BBGM partners Bruno Grinwis, Domenic Giordano and Bahram Kamali. The District-based architecture and design firm has renovated a number of hotels and office buildings in the region. (Jeffrey MacMillan/Capital Business )

All it took was one look at the Southwest Waterfront for Austin Flajser to know he wanted a glass-walled ballroom overlooking the water.

Finding a way to make the logistics work for the upcoming Wharf Intercontinental Hotel, however, took much longer.

“We knew we didn’t want to squander that view,” said Flajser, president of District-based development company Carr Hospitality. “But it wasn’t a standard project. It required a number of creative work-arounds.”

To bring its project to fruition, Carr turned to BBGM, a boutique architecture and interior design firm that has worked behind the scenes on a number of high-profile renovations and office projects, from the interior of the Mandarin Oriental to the upcoming Marriott Marquis Washington.

At the Intercontinental, BBGM executives found a way to maximize water views while ensuring the ballroom would be accessible to kitchen and wait staff. There were other questions, too: Where would the pantry go? How would the ballroom be divided into smaller spaces without compromising the sweeping water views?

“It was a big design challenge to make everything fit together,” said Bahram Kamali, one of the firm’s three partners.

Business has grown steadily in recent years for the District-based firm, which was founded in 1987. A wave of hotel renovations in the Washington area has helped boost its bottom line, as has a move toward consolidated office spaces.

The staff of 30 has nearly as many current projects in the works, including the renovation of the storied Watergate Hotel. Previous projects include the Reston Executive Center and the rooftop lounge at the W Hotel.

“Business has been on a tear,” partner Domenic Giordano said. “Our work is very much tied to the stock market — when the market goes up, we go up. When the market goes down, we follow suit.”

Hospitality and office business all but stopped during the recession, executives say. But as corporate budgets recover, hotels and companies alike are beginning to spring for renovations and updates.

Hotels are doing away with ballrooms and business centers to make way for communal lounge areas, Kamali said. The renovated lobby at the Hilton at Baltimore-Washington International Marshall Airport, for example, includes a large table with multiple outlets for guests to plug in their laptops and tablets. Others have scrapped restaurants in favor of cozier bars and lounges.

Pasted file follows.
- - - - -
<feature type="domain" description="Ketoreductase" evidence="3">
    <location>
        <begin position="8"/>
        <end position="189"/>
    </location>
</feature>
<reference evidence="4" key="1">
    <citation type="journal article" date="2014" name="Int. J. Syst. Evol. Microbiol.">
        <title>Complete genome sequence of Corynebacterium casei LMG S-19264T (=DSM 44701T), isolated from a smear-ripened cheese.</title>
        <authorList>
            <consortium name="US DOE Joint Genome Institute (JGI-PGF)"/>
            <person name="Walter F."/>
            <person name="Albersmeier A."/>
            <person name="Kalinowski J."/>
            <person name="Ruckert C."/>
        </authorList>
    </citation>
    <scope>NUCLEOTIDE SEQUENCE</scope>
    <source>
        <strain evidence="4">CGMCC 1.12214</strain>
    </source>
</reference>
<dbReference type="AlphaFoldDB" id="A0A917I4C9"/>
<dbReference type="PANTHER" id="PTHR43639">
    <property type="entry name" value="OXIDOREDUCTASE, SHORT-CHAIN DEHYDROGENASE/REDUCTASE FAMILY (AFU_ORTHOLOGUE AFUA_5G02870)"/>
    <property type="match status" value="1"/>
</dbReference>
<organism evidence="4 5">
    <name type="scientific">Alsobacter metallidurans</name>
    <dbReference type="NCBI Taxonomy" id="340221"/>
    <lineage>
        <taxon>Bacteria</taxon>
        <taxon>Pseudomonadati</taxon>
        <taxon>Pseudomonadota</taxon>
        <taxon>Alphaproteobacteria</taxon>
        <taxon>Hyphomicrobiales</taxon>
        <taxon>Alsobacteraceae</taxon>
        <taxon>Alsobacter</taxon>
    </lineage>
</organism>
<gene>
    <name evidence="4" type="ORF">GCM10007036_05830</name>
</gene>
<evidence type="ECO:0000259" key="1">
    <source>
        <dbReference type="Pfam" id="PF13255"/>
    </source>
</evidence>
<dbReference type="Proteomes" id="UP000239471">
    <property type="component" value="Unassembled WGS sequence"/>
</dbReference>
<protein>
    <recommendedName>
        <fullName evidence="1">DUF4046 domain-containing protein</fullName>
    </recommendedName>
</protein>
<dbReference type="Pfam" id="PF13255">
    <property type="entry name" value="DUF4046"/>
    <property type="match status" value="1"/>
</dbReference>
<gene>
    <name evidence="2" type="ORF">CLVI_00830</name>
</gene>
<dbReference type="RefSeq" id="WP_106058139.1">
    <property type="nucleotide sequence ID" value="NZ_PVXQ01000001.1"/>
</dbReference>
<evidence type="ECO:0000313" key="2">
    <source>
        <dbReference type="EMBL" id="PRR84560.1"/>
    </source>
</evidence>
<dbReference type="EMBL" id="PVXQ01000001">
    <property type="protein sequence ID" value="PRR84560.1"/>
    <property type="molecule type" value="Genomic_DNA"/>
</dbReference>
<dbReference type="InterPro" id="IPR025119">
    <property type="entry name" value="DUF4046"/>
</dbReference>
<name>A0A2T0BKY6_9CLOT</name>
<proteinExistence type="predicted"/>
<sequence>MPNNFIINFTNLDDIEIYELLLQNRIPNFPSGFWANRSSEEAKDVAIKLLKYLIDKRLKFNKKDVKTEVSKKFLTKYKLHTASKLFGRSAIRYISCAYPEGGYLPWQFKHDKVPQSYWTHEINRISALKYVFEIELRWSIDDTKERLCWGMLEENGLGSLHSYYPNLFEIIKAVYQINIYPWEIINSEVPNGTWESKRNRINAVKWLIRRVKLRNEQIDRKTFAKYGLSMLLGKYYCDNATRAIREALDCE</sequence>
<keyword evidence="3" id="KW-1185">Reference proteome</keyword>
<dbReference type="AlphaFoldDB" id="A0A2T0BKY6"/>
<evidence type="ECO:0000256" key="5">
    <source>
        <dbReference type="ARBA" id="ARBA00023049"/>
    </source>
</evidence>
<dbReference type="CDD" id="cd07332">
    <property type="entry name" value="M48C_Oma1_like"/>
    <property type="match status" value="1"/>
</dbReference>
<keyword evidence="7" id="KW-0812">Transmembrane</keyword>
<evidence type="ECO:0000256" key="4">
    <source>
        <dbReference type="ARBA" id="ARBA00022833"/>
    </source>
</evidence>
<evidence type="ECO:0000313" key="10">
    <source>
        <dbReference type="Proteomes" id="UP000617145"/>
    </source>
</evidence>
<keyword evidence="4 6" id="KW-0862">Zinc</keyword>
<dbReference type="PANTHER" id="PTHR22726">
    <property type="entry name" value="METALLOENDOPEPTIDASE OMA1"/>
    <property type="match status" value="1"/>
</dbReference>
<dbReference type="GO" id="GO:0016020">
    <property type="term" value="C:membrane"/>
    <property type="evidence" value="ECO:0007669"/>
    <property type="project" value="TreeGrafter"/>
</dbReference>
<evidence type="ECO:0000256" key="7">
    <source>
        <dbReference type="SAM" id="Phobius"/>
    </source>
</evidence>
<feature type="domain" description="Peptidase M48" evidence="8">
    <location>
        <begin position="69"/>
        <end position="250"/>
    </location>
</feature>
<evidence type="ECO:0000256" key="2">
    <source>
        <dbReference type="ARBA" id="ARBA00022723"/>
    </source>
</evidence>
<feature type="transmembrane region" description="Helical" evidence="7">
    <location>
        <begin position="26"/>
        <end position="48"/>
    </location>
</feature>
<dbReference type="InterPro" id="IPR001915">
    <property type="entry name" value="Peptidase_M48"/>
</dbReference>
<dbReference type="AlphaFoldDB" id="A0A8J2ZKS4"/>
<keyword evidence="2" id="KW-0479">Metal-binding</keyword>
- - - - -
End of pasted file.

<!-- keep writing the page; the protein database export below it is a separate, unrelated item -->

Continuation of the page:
Office spaces are also getting smaller. The Better Business Bureau in Arlington, for example, downsized from a 20,000 square-foot space to one roughly half that size, according to partner Bruno Grinwis.

“And they did that without shedding one employee during the move,” he said.

Competition for tenants has also led to a surge in commercial real estate overhauls, Giordano said. Clients are refurbishing lobbies and adding fitness centers or, in the case of 1776 I St. NW, basketball courts.

“Landlords are needling for office tenants, so there is added pressure to renovate,” Giordano said. “Projects that used to be $1 million or $5 million a few years ago are now $40 million or $50 million.”

BBGM says business has grown 20 percent every year over the past four years. It expects similar growth in 2014.

But it hasn’t always been easy.

Back in 2008, when it became clear that financial giants such as Lehman Bros. and AIG were headed for trouble, the impact was immediate.

“Literally, the next day people started calling and closing down jobs,” Giordano said. “When you have Lehman Brothers falling apart, you don’t spent $60 million renovating your offices.”

Business fell about 40 percent in 2008. The firm made ends meet by focusing its efforts on projects in Aruba, Mexico and the Republic of Georgia.

Today, hotel projects comprise about 40 percent of the firm’s business, while residential and commercial projects account for about 30 percent each.

Even so, BBGM executives say they are not planning to add employees — or office space — any time soon.

“When you’ve been burned once before, in 2008, you’re going to be very careful about how you grow,” Grinwis said.

Read more about the Watergate Hotel, Graham Hotel and more about the company’s projects here.